“Our first step was to find a way to make slime survive,” Gavin said. “After a while slime will die, so we needed to move the slime to different agar plates. We also needed to run assays to see the behavior of slime over time.” 

“Bacteria are like toddlers: they like to eat, but they are particular about what they eat. So we used a citrate metabolism test, where the bacteria changes color if it eats what we offer it.” 
Celine H. '25

Zander added, “Documenting the growth was a challenge, but we created what we called the ‘Slimelapse’ to see the way the slime moved over time.”

The third group of interns—Celine H. ’24, Kyra H. ’24, and Anna A. ’25—were focused on a mystery bacteria lab, in which students test bacteria and examine it under a microscope to try to determine what it is. The group worked to revise the existing methods for identifying the bacteria to make them easier for students to follow, and they developed new tests to better distinguish between similar strains of bacteria.

“Bacteria are like toddlers,” Celine explained, “they like to eat, but they are particular about what they eat. So we used a citrate metabolism test, where the bacteria changes color if it eats what we offer it.” 

At the conclusion of the six-week internship, students provided a list of what worked, what didn’t, and advice for how to scale the labs so 100 students could participate. It was clear that students not only continued to build their lab skills, but found their work meaningful work as well.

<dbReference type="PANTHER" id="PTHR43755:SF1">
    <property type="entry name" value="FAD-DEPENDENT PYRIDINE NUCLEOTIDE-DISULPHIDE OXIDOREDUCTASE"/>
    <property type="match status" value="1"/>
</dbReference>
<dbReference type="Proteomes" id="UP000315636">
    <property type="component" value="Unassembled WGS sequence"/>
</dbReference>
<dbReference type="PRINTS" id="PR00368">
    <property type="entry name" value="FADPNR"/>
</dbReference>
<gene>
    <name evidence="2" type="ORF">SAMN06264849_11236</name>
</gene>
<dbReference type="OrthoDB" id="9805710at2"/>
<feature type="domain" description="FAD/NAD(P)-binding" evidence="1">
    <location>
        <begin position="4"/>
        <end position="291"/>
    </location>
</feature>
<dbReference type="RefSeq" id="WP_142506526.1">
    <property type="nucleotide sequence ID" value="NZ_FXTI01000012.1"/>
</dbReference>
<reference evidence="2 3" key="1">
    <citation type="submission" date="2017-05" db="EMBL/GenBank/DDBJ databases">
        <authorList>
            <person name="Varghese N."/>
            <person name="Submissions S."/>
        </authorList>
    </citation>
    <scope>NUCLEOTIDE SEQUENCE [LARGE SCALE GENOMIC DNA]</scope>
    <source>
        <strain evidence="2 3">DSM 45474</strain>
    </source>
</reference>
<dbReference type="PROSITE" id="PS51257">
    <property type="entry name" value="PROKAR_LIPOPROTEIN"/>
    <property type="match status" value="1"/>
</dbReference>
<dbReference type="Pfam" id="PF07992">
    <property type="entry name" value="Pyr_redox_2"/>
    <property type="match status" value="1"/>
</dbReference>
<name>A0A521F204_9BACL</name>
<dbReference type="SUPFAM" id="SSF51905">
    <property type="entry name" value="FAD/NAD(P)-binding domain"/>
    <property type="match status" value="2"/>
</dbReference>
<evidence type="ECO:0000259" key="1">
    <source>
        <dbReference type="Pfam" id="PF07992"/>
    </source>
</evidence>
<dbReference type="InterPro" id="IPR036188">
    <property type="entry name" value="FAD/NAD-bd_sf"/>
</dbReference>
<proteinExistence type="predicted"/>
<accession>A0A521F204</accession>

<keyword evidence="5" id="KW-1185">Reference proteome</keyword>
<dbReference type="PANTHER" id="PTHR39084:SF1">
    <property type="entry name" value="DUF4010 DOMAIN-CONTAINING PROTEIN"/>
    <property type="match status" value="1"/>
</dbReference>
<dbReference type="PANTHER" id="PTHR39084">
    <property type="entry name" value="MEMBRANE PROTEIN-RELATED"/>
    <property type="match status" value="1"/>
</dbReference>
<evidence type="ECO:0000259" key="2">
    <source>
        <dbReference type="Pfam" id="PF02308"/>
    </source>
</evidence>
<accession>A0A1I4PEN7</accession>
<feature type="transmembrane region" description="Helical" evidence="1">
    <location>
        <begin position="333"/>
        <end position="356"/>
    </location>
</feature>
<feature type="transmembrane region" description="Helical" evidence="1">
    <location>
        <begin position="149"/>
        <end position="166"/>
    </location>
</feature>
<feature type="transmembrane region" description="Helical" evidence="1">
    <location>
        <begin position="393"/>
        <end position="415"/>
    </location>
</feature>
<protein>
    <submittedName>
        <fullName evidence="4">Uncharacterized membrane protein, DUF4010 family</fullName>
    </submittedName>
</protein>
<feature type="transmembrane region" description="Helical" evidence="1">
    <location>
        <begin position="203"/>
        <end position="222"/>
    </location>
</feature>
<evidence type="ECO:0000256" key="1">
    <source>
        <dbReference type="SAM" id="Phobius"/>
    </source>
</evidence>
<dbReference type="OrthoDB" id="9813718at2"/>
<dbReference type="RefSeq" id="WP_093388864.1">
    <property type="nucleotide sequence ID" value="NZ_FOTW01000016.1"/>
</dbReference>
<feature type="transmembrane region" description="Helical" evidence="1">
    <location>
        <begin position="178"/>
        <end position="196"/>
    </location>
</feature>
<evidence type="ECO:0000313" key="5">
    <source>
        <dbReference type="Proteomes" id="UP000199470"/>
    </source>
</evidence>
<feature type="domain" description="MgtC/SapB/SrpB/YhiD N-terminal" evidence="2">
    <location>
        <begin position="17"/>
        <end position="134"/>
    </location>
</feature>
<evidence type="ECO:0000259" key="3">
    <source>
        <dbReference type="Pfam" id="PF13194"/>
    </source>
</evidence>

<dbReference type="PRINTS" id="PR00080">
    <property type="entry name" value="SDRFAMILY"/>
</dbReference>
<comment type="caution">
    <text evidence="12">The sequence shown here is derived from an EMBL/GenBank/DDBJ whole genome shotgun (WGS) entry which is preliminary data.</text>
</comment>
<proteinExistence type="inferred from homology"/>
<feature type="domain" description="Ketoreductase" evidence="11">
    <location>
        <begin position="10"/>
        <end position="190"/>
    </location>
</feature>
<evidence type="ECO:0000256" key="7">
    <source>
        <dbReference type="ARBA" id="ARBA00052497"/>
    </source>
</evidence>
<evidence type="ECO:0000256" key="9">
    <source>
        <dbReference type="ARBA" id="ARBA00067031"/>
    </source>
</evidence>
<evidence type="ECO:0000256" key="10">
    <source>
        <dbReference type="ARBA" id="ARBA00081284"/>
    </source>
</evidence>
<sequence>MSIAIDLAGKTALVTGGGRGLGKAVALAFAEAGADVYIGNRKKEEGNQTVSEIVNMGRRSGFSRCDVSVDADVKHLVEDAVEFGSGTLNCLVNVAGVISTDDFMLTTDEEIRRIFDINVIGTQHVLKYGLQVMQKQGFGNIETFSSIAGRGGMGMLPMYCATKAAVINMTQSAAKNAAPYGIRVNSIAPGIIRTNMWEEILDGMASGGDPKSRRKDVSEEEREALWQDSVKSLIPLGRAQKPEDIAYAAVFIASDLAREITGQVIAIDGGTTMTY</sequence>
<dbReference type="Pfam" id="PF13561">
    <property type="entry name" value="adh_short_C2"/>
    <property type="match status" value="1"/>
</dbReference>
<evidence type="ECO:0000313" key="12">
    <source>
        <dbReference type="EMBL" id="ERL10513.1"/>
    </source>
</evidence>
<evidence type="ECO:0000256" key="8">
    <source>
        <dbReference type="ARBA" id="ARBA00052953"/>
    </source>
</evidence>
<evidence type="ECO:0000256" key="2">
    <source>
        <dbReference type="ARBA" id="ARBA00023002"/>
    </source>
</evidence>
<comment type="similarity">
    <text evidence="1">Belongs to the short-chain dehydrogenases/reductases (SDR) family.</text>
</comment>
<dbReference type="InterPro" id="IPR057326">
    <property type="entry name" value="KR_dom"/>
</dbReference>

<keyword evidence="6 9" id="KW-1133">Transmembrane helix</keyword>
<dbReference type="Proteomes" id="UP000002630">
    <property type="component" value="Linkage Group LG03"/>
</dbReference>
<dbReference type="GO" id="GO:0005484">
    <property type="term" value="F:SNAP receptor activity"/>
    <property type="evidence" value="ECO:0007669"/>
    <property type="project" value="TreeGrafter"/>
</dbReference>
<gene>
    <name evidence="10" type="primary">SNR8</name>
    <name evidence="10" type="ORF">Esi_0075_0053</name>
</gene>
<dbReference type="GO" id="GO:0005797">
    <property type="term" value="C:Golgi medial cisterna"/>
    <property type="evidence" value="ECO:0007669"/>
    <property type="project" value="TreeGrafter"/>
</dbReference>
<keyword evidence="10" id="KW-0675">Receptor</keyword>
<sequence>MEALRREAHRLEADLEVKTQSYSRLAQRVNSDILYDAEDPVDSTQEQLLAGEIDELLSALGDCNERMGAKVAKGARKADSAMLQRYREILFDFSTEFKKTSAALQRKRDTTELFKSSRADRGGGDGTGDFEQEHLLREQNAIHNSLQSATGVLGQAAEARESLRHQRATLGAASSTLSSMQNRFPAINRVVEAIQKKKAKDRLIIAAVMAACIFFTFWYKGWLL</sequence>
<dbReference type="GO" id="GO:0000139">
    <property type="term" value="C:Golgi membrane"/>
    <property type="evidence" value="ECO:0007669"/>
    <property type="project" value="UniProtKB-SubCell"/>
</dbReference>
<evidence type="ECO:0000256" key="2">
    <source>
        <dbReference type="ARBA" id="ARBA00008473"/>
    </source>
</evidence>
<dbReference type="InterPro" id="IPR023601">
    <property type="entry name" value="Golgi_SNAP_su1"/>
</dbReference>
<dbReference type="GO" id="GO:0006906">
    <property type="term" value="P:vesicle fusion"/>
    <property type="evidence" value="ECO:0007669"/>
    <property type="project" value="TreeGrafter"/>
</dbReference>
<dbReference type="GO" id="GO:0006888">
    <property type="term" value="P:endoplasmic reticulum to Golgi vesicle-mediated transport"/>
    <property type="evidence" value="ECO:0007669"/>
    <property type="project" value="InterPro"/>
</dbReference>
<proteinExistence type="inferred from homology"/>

“Our interns were so productive this summer,” Jehnna said. “They solved many tricky issues we had run up against in our existing lab projects and helped to develop an entirely new project as well. The biology teachers wouldn't have been able to achieve all of these goals on our own. These students were instrumental in moving the Biology 101 curriculum forward."

“I applied for this internship because I haven’t had a chance yet to do biology lab work,” shared Anna, who will be in 10th grade biology this school year. “I’m really interested in biology, and I wanted to learn more about and contribute to my curriculum.” 

“The beauty of this internship is that it contributes to the organization and the students get to meaningfully contribute,” Katie said. “This is the kind of opportunity the Nueva Internship Program can bring to our students.”



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From ‘Slimelapse’ to Mystery Bacteria, Students Create Curricula in Biology Internship Pilot

Last spring, Director of Internships Katie Saylor met with biology teachers Paul Hauser and Jehnna Ronan to explore ways to offer students hands-on internships for those interested in lab-based sciences here at Nueva. Out of their conversations came a new biology internship offered this summer, where students helped to design new lab experiments and to refine existing experiments in the 10th grade biology curriculum.